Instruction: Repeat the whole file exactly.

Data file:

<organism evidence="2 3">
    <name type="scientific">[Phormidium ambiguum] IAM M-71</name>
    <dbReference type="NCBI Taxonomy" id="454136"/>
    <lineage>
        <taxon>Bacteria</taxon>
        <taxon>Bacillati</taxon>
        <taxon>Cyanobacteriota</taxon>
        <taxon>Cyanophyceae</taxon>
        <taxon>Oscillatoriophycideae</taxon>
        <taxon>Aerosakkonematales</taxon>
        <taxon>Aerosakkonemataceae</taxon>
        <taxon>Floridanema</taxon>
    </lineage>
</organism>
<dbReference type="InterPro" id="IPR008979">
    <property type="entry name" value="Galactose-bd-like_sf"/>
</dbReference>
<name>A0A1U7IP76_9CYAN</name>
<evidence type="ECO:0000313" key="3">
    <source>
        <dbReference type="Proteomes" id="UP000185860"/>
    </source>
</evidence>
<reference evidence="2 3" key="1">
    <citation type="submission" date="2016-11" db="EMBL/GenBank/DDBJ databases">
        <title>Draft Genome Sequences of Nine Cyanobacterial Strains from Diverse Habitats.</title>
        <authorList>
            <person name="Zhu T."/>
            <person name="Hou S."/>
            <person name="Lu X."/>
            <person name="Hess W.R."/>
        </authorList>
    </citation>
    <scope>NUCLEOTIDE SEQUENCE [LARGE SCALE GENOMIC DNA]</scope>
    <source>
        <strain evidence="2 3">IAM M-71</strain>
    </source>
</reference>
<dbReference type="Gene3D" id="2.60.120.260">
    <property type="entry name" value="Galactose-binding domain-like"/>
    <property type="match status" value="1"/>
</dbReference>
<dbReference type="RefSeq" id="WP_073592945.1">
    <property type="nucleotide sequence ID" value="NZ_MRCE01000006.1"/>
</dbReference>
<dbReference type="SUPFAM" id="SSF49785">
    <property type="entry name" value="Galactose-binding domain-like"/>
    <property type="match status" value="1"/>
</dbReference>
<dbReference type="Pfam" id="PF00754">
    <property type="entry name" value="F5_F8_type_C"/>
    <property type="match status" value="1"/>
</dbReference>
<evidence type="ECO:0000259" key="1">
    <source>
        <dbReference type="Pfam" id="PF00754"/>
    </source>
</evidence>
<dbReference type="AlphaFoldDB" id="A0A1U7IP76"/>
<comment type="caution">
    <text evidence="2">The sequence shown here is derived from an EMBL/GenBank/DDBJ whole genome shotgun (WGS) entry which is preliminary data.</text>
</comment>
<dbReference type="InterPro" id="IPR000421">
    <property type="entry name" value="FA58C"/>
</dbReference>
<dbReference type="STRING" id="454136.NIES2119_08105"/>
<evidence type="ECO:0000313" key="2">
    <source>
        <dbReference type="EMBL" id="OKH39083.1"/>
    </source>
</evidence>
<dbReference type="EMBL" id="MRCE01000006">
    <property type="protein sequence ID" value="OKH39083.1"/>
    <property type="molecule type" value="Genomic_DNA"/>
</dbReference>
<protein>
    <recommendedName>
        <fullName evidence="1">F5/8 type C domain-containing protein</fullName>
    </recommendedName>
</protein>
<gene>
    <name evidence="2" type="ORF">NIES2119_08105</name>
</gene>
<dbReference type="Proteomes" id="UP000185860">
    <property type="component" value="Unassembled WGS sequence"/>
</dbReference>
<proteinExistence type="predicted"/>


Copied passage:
<organism evidence="2 3">
    <name type="scientific">[Phormidium ambiguum] IAM M-71</name>
    <dbReference type="NCBI Taxonomy" id="454136"/>
    <lineage>
        <taxon>Bacteria</taxon>
        <taxon>Bacillati</taxon>
        <taxon>Cyanobacteriota</taxon>
        <taxon>Cyanophyceae</taxon>
        <taxon>Oscillatoriophycideae</taxon>
        <taxon>Aerosakkonematales</taxon>
        <taxon>Aerosakkonemataceae</taxon>
        <taxon>Floridanema</taxon>
    </lineage>
</organism>
<dbReference type="InterPro" id="IPR008979">
    <property type="entry name" value="Galactose-bd-like_sf"/>
</dbReference>
<name>A0A1U7IP76_9CYAN</name>
<evidence type="ECO:0000313" key="3">
    <source>
        <dbReference type="Proteomes" id="UP000185860"/>
    </source>
</evidence>
<reference evidence="2 3" key="1">
    <citation type="submission" date="2016-11" db="EMBL/GenBank/DDBJ databases">
        <title>Draft Genome Sequences of Nine Cyanobacterial Strains from Diverse Habitats.</title>
        <authorList>
            <person name="Zhu T."/>
            <person name="Hou S."/>
            <person name="Lu X."/>
            <person name="Hess W.R."/>
        </authorList>
    </citation>
    <scope>NUCLEOTIDE SEQUENCE [LARGE SCALE GENOMIC DNA]</scope>
    <source>
        <strain evidence="2 3">IAM M-71</strain>
    </source>
</reference>
<dbReference type="Gene3D" id="2.60.120.260">
    <property type="entry name" value="Galactose-binding domain-like"/>
    <property type="match status" value="1"/>
</dbReference>
<dbReference type="RefSeq" id="WP_073592945.1">
    <property type="nucleotide sequence ID" value="NZ_MRCE01000006.1"/>
</dbReference>
<dbReference type="SUPFAM" id="SSF49785">
    <property type="entry name" value="Galactose-binding domain-like"/>
    <property type="match status" value="1"/>
</dbReference>
<dbReference type="Pfam" id="PF00754">
    <property type="entry name" value="F5_F8_type_C"/>
    <property type="match status" value="1"/>
</dbReference>
<evidence type="ECO:0000259" key="1">
    <source>
        <dbReference type="Pfam" id="PF00754"/>
    </source>
</evidence>
<dbReference type="AlphaFoldDB" id="A0A1U7IP76"/>
<comment type="caution">
    <text evidence="2">The sequence shown here is derived from an EMBL/GenBank/DDBJ whole genome shotgun (WGS) entry which is preliminary data.</text>
</comment>
<dbReference type="InterPro" id="IPR000421">
    <property type="entry name" value="FA58C"/>
</dbReference>
<dbReference type="STRING" id="454136.NIES2119_08105"/>
<evidence type="ECO:0000313" key="2">
    <source>
        <dbReference type="EMBL" id="OKH39083.1"/>
    </source>
</evidence>
<dbReference type="EMBL" id="MRCE01000006">
    <property type="protein sequence ID" value="OKH39083.1"/>
    <property type="molecule type" value="Genomic_DNA"/>
</dbReference>
<protein>
    <recommendedName>
        <fullName evidence="1">F5/8 type C domain-containing protein</fullName>
    </recommendedName>
</protein>
<gene>
    <name evidence="2" type="ORF">NIES2119_08105</name>
</gene>
<dbReference type="Proteomes" id="UP000185860">
    <property type="component" value="Unassembled WGS sequence"/>
</dbReference>
<proteinExistence type="predicted"/>